Martha Allman, Director of Admissions, Wake Forest University, answers questions regarding the new admissions policy which makes the SAT optional
How have things changed since Wake Forest decided to make the SAT optional?
Our admissions process has always been holistic, but the test-optional decision has empowered our admissions committee to be more individualized and deliberate about our decisions. Too often, standardized test scores can be used unfairly in admissions as a “crutch” in the evaluation process or a tie-breaker in otherwise close decisions. Now, we have information on applicants gleaned not only from the high school record, but also from interviews and additional written responses. This helps us to assess each applicant’s fit for Wake Forest on a much broader basis.
We have been delighted by the response from high-achieving high school students who are drawn philosophically to an institution which publicly declares that the value of the whole person and his or her achievements are more significant than a single test score.
How are you able to attract high-quality students without the SAT?
Accomplished high school students are attracted to academic excellence and energy on a college campus, and a test-optional policy in no way undermines that. On the contrary, we have found that our strongest applicants are attracted by the idea that we are assessing merit in a broader sense, which emphasizes intellectual curiosity, creativity and diversity of viewpoint.
You are now using interviews as part of the evaluation process. How is that useful?
By utilizing on-campus interviews, webcam virtual interviews through Skype, and a timed, online written interview, we are able to add an important personal and “unrehearsed” component to our process. The interview adds dimension to the application and allows us to get to know students “beyond the numbers” and beyond written essays that may have been edited and polished many times. This year, roughly 80 percent of our applicants completed one of the three interview options, and next year we hope the numbers will increase.
Where do you go from here? Are you going to continue the test-optional policy?
We intend to carefully monitor the results of our test-optional policy in the coming years, but for now, we are very pleased with the results of our decision. We have currently admitted the most talented and diverse class in Wake Forest’s history. We feel confident that our decision will not only enhance the Wake Forest community by attracting a richly diverse and talented student body, but it will also send an important message concerning the use of standardized tests in admissions.
How were your applicant numbers this year?
Applications for the freshman class increased 16 percent this year. We have experienced a 50 percent increase in the past two years. Applications from students of color increased 46 percent, African American applicants, 70 percent, North Carolina applicants 52 percent, and applications from international students increased 36 percent.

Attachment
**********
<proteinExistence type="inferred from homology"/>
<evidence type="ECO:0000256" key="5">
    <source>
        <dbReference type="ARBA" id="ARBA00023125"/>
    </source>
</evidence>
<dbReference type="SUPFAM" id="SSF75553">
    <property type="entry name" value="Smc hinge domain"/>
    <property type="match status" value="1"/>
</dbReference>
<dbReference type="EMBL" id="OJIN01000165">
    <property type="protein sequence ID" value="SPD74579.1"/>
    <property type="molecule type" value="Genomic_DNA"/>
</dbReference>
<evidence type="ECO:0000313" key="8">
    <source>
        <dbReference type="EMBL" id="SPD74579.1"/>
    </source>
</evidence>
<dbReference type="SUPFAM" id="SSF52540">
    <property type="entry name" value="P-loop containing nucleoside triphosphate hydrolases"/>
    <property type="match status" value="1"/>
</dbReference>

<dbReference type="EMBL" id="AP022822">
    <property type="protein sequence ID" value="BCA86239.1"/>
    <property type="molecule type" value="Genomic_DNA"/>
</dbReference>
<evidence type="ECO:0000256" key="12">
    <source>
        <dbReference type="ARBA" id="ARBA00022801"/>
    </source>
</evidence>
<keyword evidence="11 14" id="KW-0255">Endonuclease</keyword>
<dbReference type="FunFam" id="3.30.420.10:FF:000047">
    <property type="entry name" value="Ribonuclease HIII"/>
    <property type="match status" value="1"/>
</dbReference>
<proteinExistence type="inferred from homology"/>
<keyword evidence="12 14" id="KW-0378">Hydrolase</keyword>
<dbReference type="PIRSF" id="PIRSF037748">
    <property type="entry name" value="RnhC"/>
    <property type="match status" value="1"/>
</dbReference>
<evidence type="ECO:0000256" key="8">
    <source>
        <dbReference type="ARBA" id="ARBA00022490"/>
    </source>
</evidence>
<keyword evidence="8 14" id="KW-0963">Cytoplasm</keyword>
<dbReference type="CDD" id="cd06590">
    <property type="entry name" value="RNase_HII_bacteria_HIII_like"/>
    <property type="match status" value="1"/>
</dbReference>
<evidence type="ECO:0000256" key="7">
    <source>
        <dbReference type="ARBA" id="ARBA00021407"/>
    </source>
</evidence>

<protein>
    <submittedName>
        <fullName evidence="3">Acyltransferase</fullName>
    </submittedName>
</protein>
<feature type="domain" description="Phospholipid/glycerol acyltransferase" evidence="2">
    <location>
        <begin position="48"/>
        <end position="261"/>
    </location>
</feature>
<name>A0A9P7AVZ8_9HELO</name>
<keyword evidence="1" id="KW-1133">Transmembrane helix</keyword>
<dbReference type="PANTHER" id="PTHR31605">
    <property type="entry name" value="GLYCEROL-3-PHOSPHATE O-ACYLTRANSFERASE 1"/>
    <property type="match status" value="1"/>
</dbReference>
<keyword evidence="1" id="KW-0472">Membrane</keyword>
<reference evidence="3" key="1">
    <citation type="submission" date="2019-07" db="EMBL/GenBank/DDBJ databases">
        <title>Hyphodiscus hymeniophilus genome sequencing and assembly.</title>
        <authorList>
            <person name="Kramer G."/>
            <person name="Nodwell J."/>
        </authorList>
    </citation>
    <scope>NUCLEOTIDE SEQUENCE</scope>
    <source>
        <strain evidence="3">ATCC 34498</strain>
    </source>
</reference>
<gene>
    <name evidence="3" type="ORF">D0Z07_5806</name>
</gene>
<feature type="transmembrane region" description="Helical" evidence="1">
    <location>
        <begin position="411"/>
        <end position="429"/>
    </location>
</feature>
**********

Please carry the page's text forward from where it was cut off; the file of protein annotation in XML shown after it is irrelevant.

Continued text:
Was the SAT–optional decision designed to increase diversity on your campus?
Increasing diversity, broadly defined, is an important goal for Wake Forest. By making standardized tests optional, we are attracting bright students from all backgrounds who see these tests as an inadequate representation of their abilities.
Do you think you will see your average SAT score go down over time?
We don’t know. We do however expect our admissions process to become increasingly more selective as we increase emphasis on high school curriculum, classroom performance, creativity, motivation and other measures of accomplishment. We also hope that our decision will trigger more national discussion on the use of standardized testing. In light of recent research, the idea that the stature of a university should be defined by its average SAT score is worthy of examination.
Has the admissions process been difficult to manage this year?
Difficult, yes, but more rewarding, absolutely! Providing personal interviews for applicants requires a tremendous amount of staff time and energy, and assessing applicants without standardized tests has required more time and research from our admissions committee. Our process has been more labor-intensive and has required more discussion and deliberation, but we are more confident in our decisions than ever. We believe that our personal attention and investment in each applicant will result in a class that enriches and enlivens the Wake Forest community.
How do you think the decision to make the SAT optional affects parents, teachers and guidance counselors?
I think in many ways it humanizes the murky, frightening admissions process and makes it seem more fair. The interview gives the student a personal connection with a real admissions officer. In addition, the test-optional policy removes a barrier for many students who have compiled superb academic records and have myriad talents, but who are discouraged from applying to selective colleges because of a single standardized test score.
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